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This is critically important to us because I view cyber skills as life skills, and you can't translate being at home from being at work because we all work or are employed either by the government, or by a company, or some other agency, or activity, and we have to have the right hygiene to operate both at home, and in our workplace. We can't turn it off and do something at work and be different at home and vice versa because everything is crossing over particularly as we're seeing today in this work-from-home environment. So I think the government, like everyone, is trying to figure it out. There are places like NIST (National Institute of Standards and Technology) that have published standards on how companies should operate. But I think we need to do more on the education side as well. We can talk about both if you'd like to go further.
Karen Roby: Go ahead and delve into that a little bit, especially on the education front, and you mentioned COVID-19 and the world we're living in now, how that have changed things and how we approach cybersecurity.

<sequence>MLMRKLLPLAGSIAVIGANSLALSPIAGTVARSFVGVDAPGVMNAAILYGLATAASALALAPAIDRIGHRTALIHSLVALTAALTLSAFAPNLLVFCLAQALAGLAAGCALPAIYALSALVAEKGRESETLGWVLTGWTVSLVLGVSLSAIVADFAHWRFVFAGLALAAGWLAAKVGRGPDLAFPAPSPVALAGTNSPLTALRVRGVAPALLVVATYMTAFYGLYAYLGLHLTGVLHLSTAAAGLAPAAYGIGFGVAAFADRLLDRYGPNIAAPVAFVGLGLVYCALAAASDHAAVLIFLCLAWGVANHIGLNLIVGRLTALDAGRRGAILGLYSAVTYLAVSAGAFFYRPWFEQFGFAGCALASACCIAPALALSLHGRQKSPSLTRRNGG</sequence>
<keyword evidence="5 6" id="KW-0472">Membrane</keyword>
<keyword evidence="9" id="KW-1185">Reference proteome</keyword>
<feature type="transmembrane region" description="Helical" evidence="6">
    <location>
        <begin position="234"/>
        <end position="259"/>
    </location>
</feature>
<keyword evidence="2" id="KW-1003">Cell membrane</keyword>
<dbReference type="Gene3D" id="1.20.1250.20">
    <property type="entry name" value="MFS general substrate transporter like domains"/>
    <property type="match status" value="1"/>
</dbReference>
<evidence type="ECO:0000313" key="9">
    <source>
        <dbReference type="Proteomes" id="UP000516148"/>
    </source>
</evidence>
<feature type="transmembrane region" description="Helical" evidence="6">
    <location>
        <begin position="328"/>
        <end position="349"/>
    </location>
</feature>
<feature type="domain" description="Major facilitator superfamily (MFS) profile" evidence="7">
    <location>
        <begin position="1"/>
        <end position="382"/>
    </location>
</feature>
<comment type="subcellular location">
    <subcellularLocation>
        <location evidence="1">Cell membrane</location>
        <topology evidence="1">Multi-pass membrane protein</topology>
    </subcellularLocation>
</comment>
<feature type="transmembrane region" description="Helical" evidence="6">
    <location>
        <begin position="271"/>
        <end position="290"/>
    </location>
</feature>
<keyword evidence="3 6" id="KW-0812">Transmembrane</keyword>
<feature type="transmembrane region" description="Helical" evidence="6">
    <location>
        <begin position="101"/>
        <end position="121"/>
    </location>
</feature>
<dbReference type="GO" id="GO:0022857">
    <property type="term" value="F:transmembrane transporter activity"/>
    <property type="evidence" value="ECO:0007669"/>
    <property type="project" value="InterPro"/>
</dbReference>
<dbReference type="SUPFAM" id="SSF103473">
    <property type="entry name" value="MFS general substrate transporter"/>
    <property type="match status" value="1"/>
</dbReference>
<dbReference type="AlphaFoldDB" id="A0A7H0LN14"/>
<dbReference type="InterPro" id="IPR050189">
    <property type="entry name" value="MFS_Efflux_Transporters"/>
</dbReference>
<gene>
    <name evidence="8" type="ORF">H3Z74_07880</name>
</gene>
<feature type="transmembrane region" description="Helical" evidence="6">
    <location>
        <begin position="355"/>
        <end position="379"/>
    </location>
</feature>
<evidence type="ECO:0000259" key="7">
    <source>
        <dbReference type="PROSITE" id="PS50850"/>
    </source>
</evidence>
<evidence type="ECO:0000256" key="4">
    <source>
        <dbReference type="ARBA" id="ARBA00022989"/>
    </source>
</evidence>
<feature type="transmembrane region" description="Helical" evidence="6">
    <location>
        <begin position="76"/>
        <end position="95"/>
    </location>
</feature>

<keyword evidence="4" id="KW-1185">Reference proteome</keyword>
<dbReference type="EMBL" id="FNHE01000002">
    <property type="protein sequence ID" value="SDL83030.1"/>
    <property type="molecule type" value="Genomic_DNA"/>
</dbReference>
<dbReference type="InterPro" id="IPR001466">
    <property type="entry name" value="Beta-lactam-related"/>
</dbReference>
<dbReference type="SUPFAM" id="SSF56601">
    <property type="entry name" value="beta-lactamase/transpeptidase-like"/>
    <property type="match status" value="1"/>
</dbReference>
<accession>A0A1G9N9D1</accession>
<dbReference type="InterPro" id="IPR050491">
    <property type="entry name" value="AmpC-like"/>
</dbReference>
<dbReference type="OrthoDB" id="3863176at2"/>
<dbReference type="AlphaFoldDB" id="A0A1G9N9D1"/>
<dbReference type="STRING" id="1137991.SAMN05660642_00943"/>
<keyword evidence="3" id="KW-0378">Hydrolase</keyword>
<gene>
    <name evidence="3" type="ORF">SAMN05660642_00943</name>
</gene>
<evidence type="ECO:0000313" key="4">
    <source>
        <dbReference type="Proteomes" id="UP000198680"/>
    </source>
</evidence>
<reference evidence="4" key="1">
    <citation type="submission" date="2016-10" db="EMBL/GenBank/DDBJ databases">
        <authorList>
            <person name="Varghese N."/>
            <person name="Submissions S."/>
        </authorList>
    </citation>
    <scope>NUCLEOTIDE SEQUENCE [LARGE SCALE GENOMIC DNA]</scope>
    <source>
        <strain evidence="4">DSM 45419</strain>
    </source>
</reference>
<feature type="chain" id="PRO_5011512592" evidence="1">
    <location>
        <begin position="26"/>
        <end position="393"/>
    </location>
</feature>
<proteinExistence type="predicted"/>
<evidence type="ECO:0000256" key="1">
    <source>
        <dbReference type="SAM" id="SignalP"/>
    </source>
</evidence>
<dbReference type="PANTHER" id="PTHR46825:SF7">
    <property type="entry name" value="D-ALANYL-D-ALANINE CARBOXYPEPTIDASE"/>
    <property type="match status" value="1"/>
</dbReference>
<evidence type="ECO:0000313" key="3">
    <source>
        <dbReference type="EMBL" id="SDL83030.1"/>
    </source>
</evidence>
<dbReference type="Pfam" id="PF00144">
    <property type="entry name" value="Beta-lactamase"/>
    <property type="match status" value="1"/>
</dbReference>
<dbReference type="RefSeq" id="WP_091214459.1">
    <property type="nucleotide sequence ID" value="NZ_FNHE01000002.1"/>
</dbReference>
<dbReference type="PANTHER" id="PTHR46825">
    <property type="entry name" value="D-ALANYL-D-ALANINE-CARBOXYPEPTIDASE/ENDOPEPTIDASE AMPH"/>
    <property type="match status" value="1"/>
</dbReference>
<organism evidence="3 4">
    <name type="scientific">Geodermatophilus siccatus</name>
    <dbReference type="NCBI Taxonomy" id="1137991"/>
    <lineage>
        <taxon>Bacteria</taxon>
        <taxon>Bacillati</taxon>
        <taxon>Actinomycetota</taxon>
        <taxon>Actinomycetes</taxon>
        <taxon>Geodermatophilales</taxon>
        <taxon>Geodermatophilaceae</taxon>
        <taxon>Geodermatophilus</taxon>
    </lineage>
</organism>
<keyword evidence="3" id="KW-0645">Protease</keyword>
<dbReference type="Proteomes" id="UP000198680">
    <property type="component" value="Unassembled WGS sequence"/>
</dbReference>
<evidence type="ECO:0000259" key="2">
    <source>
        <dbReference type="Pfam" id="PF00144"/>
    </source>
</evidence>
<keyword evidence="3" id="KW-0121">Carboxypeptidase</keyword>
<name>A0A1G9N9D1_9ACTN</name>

Mark Testoni: Let's take a minute and let's just go back to the COVID thing, and then we can step backwards again. Let's go back eight or nine months ago. A lot of these tools, this tool we're using today called Zoom, we used this stuff a little bit in the past, Microsoft Teams. There's a bunch of other ones, Slack has some things. We used them a little bit in collaboration, but we really didn't. So what's happened in the last eight or nine months? We've probably done two to five years of digital transformation in eight months, which means now, even much more so, are we dependent on these tools.
Which means we have to make sure that we're applying proper hygiene, both in the infrastructures that we build, that's the technical aspect of it, and then with the people interacting, because ultimately people are always the weakest link in all this stuff. Right? So we have to be able to address both, and education is really important. I'm a child of the 1960s and '70s. You probably were a little later than that. Probably a lot later. But in the 1960s and '70s we had a pollution problem in this country that was just unbelievably bad. Air, water, litter, and we had a lot of really good work facilitated by the government around public service announcements and things, and we educated the public. Personally, I think we need to do some of the same here on the education side.
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Karen Roby: When we talk about, and again in this the COVID-19 world and where we are right now, Mark, and just seeing it with the election how vulnerable government agencies can be, and we're trying to protect so much precious data, what do you think are some of the biggest threats that we're facing right now? I know that's a pretty broad question when you talk about cybersecurity, but what concerns you the most?